For this auspicious MLK day, I went to the Museum of Tolerance for a special day they were having. I went with my friend Kenya and some of her friends. We were a nice ethnic mix. We watched a very moving play, Living Voices: The Right to Dream. It was an interactive play, combining video and sound with theater. It told the story of a woman caught up in the civil rights movement, complete with pictures and images of the times. Bus boycotts, the Battle of Birmingham and Edmund Pettus Bridge, the March on Washington, the Freedom Rides, all of it; Rosa Parks, Medgar Evers, Chaney, Schwerner and Goodman, all who fought. It was extremely well done, and the combination of the play and the moment we are witnessing really got me. First it was chills, then spilled into into full-fledged welling up. I ended up overflowing like a bathtub. The struggle for civil rights culminating 45 years later, and arriving at the doorstep of the White House and of history. The weight of history, hope and change caught me, and left me overcome as tears fell like rain.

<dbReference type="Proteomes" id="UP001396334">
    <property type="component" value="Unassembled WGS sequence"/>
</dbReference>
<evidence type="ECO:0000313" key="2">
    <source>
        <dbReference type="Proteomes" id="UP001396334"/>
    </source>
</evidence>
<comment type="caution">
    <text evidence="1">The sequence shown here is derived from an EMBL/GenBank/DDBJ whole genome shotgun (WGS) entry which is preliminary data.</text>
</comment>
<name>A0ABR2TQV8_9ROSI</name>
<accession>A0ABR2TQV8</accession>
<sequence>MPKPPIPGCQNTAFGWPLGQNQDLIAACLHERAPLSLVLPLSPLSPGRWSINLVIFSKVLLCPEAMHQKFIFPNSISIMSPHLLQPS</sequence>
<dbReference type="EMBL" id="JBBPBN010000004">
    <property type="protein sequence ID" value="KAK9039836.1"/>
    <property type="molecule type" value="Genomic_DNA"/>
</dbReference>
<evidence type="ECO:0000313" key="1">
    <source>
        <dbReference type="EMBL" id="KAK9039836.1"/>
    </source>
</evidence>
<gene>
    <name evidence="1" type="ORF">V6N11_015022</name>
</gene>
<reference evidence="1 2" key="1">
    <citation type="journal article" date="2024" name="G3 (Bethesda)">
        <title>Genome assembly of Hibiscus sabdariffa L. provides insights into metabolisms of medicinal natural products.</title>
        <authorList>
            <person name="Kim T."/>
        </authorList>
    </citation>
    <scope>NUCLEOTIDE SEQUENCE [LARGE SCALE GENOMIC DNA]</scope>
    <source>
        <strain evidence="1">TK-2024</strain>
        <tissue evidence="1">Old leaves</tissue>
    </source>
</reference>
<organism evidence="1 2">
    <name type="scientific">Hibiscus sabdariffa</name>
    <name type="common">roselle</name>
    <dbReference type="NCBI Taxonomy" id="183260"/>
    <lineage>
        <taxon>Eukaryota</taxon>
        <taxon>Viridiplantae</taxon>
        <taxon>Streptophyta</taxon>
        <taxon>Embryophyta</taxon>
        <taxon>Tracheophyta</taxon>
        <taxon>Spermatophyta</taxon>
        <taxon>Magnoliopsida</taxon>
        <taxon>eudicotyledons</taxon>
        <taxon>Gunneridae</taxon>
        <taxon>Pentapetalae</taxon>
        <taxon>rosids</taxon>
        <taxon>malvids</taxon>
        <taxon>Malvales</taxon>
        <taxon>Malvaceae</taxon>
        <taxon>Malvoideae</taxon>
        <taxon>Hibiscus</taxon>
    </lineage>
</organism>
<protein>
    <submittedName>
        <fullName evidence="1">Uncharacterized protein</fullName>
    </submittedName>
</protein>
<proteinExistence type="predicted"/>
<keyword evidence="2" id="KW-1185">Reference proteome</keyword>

Once I collected myself, we went to see the rest of the museum. There was a very well done exhibit about genealogy and the family history of famous Americans like Billy Crystal, Maya Angelou and Joe Torre. All very moving. After the genealogy exhibit, we returned to the MLK events, and watch a movie produced by the Southern Poverty Law Center on "The Children's March" and the role that school children played in the Battle of Birmingham. The fury of Bull Connor and his hoses, clubs and dogs battling against the hope of children fighting for equality. We still have a long way to go, but looking back those 45 years and looking to tomorrow, we have come so far.
Tomorrow is such a momentous day, but for today I will let Dr. King finish this blog: